“The possible benefits of an action, however, must be considered alongside its potential costs.”
–Federal Reserve Chairman Ben Bernanke, speech in Jackson Hole, WY, August 31, 2012
Bottom lines up front
Fed’s easy money not making struggles in the Obama economy easier
Since 2008, the Federal Reserve has implemented wildly accommodative monetary policies in response to the financial crisis and recession. All told, the central bank has more than tripled the size of its balance sheet through the purchase of Treasury debt and securities from Fannie Mae and Freddie Mac. These unconventional actions—with the stated intent of providing liquidity and support to the faltering economy—have been largely financed by increasing bank reserves, a component of the money supply. With 43 consecutive months of unemployment above 8 percent in spite of the Fed’s so-called QE1, QE2, and Operation Twist programs, the central bank again announced more monetary easing in a misguided attempt at reviving the economy.
In the cases of both the 2000 dot-com market crash and the 2001 terrorist attacks, monetary easing was withdrawn relatively quickly. However, concern continues to mount over how and when the Fed will reverse the massive balance sheet expansion of the past four years to contain long-term inflation and protect the value of the dollar.
Fed again experimenting with short-term actions, risking long-term failure
Fed Can’t Mandate Growth: Quantitative Easing is intended to keep interest rates low in the hopes that businesses and consumers will borrow and spend. The proximate justification for a policy of inducing more debt is that the sustained high rate of unemployment compels the Fed to try to stimulate economic activity under its “dual mandate” to support full-employment output and price stability. But this model of credit-driven economic growth puts the cart before the horse, punishing savers and individuals on a fixed income who receive little to no return on their money when interest rates are repressed.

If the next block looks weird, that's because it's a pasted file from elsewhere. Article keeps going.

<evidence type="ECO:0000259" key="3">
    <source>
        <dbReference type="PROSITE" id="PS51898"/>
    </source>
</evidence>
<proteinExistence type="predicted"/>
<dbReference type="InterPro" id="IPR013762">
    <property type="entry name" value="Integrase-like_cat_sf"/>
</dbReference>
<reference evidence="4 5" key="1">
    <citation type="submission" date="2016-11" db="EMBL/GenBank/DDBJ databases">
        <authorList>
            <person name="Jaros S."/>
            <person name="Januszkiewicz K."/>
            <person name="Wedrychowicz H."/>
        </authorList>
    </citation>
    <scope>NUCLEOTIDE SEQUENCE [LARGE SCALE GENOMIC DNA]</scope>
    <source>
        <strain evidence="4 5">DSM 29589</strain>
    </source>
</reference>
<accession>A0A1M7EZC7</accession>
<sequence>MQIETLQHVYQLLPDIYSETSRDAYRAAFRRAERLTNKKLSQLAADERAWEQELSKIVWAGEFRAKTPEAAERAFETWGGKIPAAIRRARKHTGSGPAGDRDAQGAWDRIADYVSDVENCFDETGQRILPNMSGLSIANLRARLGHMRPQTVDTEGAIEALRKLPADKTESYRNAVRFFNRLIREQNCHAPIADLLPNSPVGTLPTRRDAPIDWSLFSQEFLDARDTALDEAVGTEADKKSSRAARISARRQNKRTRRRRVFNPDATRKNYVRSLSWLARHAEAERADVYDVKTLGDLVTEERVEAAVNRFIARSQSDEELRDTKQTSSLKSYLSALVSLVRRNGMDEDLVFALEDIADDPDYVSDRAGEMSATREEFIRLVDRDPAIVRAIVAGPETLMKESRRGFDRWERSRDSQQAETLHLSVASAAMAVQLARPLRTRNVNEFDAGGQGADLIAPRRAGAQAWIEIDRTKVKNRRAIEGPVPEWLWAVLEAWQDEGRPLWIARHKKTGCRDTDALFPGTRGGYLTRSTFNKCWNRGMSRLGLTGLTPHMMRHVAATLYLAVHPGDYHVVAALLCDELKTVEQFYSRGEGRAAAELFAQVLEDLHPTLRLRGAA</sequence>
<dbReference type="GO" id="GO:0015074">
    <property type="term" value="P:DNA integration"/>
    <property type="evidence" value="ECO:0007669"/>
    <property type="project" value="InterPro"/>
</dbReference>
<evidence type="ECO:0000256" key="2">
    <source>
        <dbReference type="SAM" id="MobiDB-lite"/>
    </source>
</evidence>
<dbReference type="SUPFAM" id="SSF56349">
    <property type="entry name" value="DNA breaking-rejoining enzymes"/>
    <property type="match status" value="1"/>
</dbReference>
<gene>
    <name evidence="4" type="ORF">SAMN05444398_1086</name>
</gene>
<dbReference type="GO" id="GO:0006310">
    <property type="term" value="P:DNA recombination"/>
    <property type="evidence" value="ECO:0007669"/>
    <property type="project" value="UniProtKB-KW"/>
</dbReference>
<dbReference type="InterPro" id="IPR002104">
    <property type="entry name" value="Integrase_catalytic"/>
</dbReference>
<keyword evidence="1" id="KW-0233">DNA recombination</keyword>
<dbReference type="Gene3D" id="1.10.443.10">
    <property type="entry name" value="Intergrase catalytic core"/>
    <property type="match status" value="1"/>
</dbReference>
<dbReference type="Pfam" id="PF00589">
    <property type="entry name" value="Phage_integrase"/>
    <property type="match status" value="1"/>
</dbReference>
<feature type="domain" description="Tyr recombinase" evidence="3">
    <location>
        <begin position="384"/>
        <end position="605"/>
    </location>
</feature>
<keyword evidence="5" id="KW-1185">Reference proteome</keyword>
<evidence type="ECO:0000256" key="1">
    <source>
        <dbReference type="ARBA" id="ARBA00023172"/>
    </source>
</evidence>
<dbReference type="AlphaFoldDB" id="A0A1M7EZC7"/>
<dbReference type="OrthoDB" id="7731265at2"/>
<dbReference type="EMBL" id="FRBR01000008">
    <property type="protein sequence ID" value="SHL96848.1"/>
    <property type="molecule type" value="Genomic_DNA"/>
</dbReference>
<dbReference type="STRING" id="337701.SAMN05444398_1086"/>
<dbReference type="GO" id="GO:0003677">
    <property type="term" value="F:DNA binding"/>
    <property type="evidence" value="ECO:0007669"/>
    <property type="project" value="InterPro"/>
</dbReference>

Moreover, many credit an excessively low interest rate environment with leading to financial market weakness via global credit misallocations in the early years of the last decade, which precipitated the 2007-2008 financial crisis. Perhaps more dangerous, Peter R. Fisher warned in a recent Financial Times op-ed, “[I]t is time to face the simple truth that, as they approach zero, lower interest rates will not automatically create more credit and more economic activity but, rather, run the significant risk of perversely discouraging the lending and investment that we need.” This is known in economics as the dreaded “liquidity trap,” one of the reasons Japan’s economy has been stagnant for the past two decades.
Good Inflation?: Fed officials point to asset values (stocks, retirement accounts, real estate) as evidence of success for monetary easing through what’s known as the wealth effect (i.e. consumers will spend because they feel confident in the value of their house or their retirement savings vis-à-vis investments, etc.). James Groth of the Reason Foundation explains the error in this approach:
There are few who would deny that the rates of return for stocks, real estate, and business equity depend primarily on the strength of the economy and how fast the economy is growing. Board members at the Federal Reserve, however, believe the converse: that the strength and pace of the economy is primarily dependent on the rates of stock, real estate, and business returns.